Only a fraction of users (less than 5%) convert immediately during their first visit to a retail website. A conversion may occur when a user purchases a product or service, or signs up to a newsletter or an event that you’re organizing. Despite all your optimization efforts, it can be difficult to keep visitors on your website. Adopting a retargeting strategy is a key driver for your performance marketing campaigns, as it can bring these visitors back to your site and convert them into customers.
What is retargeting?
Retargeting (sometimes also known as remarketing) is a technique that directly targets people who visited your website without ever converting. The principle is simple: a user visits your site, but goes away without leaving a trace; however, when they browse the web, a few hours or a few days later, one of your ads will be displayed to them. It’s an ideal opportunity to remind them of your existence and encourage them to continue browsing… or take the relationship further if you’re a good match!
How does retargeting work?
It all goes on behind the scenes. When users visit a website, it places cookies on their device or uses tracking codes to associate each user with a specific profile. Ad networks can then use these details to create personalized messages for these visitors. The audience is already qualified, as they have visited your site and are aware of your brand. This is an efficient and effective way to optimize your performance marketing.
Include retargeting in your overall strategy
Retargeting is a very effective tool for boosting your conversion rates and taking full advantage of an audience that you’ve already won over to some extent. However, remember that retargeting will not attract more people to your website. That’s not its purpose – you’ve got other tools designed to do this. What’s more, retargeting produces even better results when it’s part of an overall digital strategy that combines inbound marketing, AdWords, a strong social media presence, and so on. The more people that visit your site, the more effective your retargeting will be. This is a good way for you to avoid losing touch with a qualified audience that could be lured away by your competitors.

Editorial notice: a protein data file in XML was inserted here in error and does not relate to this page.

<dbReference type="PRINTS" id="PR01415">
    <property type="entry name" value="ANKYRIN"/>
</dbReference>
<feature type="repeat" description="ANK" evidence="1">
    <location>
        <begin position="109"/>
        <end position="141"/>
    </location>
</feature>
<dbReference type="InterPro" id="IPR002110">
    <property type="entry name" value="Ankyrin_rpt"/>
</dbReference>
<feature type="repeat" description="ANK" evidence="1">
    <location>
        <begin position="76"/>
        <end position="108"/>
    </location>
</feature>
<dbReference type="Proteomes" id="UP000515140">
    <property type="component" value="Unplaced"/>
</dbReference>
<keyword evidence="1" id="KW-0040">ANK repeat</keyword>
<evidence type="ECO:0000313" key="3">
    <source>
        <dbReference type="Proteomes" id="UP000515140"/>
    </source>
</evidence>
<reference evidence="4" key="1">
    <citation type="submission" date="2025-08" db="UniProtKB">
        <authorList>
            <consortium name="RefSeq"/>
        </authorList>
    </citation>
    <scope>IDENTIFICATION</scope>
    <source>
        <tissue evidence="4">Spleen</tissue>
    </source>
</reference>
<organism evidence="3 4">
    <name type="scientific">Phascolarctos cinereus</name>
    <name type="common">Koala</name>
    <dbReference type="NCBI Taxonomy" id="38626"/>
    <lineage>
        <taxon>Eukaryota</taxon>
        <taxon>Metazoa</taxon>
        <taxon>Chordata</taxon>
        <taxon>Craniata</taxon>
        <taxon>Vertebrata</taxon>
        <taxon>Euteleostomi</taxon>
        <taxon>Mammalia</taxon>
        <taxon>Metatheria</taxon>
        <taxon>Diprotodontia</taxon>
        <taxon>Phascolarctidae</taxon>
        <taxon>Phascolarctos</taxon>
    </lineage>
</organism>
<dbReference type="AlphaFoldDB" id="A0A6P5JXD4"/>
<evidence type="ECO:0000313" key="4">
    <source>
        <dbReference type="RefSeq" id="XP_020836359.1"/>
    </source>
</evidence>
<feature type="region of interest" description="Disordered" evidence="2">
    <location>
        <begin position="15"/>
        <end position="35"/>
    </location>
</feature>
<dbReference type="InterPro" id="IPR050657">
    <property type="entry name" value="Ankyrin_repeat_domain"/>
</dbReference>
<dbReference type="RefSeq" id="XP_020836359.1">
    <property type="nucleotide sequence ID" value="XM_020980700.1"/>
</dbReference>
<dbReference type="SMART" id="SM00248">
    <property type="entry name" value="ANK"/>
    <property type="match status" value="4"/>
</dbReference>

3 best practices to follow
To use retargeting effectively, you need experience, tact, and a good dose of strategy and emotional intelligence. To avoid getting off-track, keep these three essential tips in mind.
Frequency and timing of ad exposure
One or two visits to your website doesn’t necessarily mean that you should launch a retargeting campaign immediately. Depending on your line of business, the buying process may be very long (especially for B2B) and involve several key players. Overexposure to ads could ultimately prove counterproductive.
Firstly, the user may ignore your ad, either consciously because they use an ad blocker, or subconsciously because they’ve developed banner blindness, a phenomenon where users ignore some or all of the banner ads displayed on a webpage.
What’s more, if the user has just left your website, but then sees an ad for this site on Facebook, this exposes you to another risk: the user may develop a negative association with your brand. Visitors may feel like they’re being monitored and spied on, causing them to your turn against your company. You need to take this type of cognitive bias into consideration. So, you have to be strategic in identifying the right frequency and timing for your campaign’s exposure, and the agency that you work with will be best placed to give you appropriate recommendations.
Once a visitor has converted after several visits to your website, there’s nothing worse than continuing to flood them with your retargeting ads, all repeating the same message. To avoid this untoward situation, it’s important that you implement a ‘burn pixel’ in the final stage of your conversion funnel. This burn pixel is placed in a post-transaction page and will indicate when the user has converted and should no longer receive the retargeting ads sent to ordinary visitors.
This doesn’t mean that converted visitors should no longer be included in a retargeting strategy, but simply that the strategy must be very different and adapted to reflect what they just browsed.
The right segmentation for your audience
A retargeting strategy relies on personalized data. You shouldn’t show the same advertising to all visitors. Some visitors will stay on the home page, while others might go to a specific product page, or only read your blog, or contact your customer service. By using different tracking codes on each page, you’ll be able to adapt your content to make it more efficient.
Retargeting is an essential component of performance marketing. As well as enabling you to interact directly with a qualified audience, it also provides an effective way to track visitors with high conversion potential. Whether you use it for social media or for the web in general, retargeting is a key driver for boosting your sales performance.
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